Financial coaching will benefit you, no matter where you are in your financial journey. Here’s why coaching is for everyone.
Let’s be honest, you could use a little help.
Given our current economy, there’s a good chance you’re working hard to make your ends meet, getting very little in the way of raises, and with not much end in sight.
Or perhaps you’re doing okay, but you’re still concerned about your future. You worry that you’re not prepared enough for retirement, or for the unexpected.
A few of you might be doing really well, confident about the future. But still, you might wonder if your situation could be even more solid.
I have been doing financial coaching for years now, and no matter what your situation, no matter how successful or struggling you are, I believe you could benefit from a financial coach. Here’s why:
1. You will gain accountability
You can be the most reliable person you know, but external accountability is always always a more powerful motivational tool.
You say you want to save more, or only spend a certain amount, or that you want to never go by that certain store because you know you can’t restrain yourself? Telling someone else your plans makes them feel bigger, more real. And it’s a lot harder to lie to someone else than it is to lie to yourself.
2. Verbalization creates organization
Have you ever had a great idea, only to express it and it just sort of falls apart in your saying it? Or had what seemed like an air-tight argument become full of holes when you tell it to someone else?
So too with your financial plans. A financial coach can help you express your desires and goals more effectively than you could just in your own head. In the expression of these goals, the goals become clearer and more examined.
3. You will gain new ideas and strategies
You may think you’ve read all there is to know about personal finance, and that you are confident that you’re doing all you can to improve your position. But you’re probably wrong.
A financial coach can steer your existing ideas into new places, giving you context you might not have had before, and providing a contrary position to your assumptions. Of course, you are never forced to abide by a coach’s suggestions, but it might make you think twice about your current ideas.
4. You get access to unbiased information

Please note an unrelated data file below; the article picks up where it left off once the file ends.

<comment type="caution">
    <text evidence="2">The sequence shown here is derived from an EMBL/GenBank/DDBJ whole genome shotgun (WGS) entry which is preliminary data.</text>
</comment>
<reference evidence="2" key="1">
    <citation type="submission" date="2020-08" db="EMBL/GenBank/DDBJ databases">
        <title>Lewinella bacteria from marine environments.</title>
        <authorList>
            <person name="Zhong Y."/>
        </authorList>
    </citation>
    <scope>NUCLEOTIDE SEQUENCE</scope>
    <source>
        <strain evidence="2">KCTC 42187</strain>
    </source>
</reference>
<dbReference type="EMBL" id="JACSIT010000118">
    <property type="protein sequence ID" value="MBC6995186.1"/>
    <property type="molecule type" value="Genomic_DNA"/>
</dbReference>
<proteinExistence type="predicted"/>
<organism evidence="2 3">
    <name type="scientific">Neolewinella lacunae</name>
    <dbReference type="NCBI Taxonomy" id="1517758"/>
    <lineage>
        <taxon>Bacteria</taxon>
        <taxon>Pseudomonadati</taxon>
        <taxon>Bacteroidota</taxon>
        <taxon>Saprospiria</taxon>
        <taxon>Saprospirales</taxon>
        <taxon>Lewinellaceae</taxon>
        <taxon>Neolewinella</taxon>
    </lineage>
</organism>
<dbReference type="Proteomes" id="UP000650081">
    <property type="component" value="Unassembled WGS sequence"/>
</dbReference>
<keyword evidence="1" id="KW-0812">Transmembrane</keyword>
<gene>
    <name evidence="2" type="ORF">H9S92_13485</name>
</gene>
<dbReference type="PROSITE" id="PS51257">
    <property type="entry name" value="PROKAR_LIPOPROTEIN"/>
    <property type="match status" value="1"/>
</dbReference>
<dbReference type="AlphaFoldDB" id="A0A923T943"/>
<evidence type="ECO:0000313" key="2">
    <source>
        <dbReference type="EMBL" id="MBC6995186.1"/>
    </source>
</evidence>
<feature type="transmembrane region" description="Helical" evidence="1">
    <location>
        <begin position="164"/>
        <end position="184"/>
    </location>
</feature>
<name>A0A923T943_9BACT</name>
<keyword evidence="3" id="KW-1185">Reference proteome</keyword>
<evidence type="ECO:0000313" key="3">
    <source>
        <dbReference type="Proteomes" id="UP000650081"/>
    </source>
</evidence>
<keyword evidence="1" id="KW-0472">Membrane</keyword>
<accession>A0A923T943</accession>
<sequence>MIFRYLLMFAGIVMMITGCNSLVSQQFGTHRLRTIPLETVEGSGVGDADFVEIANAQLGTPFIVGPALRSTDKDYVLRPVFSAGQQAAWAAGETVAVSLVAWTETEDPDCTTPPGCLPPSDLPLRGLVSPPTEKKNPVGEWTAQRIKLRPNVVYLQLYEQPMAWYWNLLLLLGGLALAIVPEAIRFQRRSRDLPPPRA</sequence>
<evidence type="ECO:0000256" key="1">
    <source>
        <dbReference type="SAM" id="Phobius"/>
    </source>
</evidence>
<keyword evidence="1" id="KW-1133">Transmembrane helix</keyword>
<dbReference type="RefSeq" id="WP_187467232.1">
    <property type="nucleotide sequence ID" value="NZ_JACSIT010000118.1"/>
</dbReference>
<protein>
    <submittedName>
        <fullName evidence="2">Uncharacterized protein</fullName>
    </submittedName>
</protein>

(Not every financial coach offers this, but the only ones you want to talk to do.)
A coach doesn’t have a financial stake in your positions, so they will never suggest a move that will provide kick-backs. A coach accepts a fee for service and that’s all, so you know that your coach has your best interest at heart.
5. You get to do the work, so you learn
This might not be in the plus-side column for everyone, but it should be. A financial coach does not give financial advice (which is a different legal category) and so isn’t in charge of any decisions made. Because you need to do the work, you must understand what you are doing. You are never just blindly following along with what some “expert” says. This is a good thing.
6. You will be more motivated when you pay for services
I charge for my services. And I believe that paying money is a benefit for clients.
For starters, I believe that the amount of money I charge is dwarfed by the amount of money you could yourself earn by following better financial principles. But in addition, the fee provides a strong motivation. Since people don’t willingly part with money unless they are getting something for it, the fee will force you to take the work seriously. You will work to justify the payment. And doing the work is what we want.
(I do offer sliding scale under certain conditions, as I know that not everyone can afford full price.)
I believe the skills and plans you put in place with help from a financial coach can set you up for success both now and in the future. Why not see for yourself?
Note: I do not provide investment or any other advice. Any steps taken based on any conversations will be your own. Please read my disclosure policy.
I offer a free phone consultation to anyone who is interested in changing their money story. Are you ready? Click here for details.
Latest posts by Mike Pumphrey (see all)
- I am not me: Capital One and the failure of Know Your Customer - January 13, 2020
- Time to be intentional with your accounts - January 6, 2020
- Reflect on how much progress you’ve made - December 30, 2019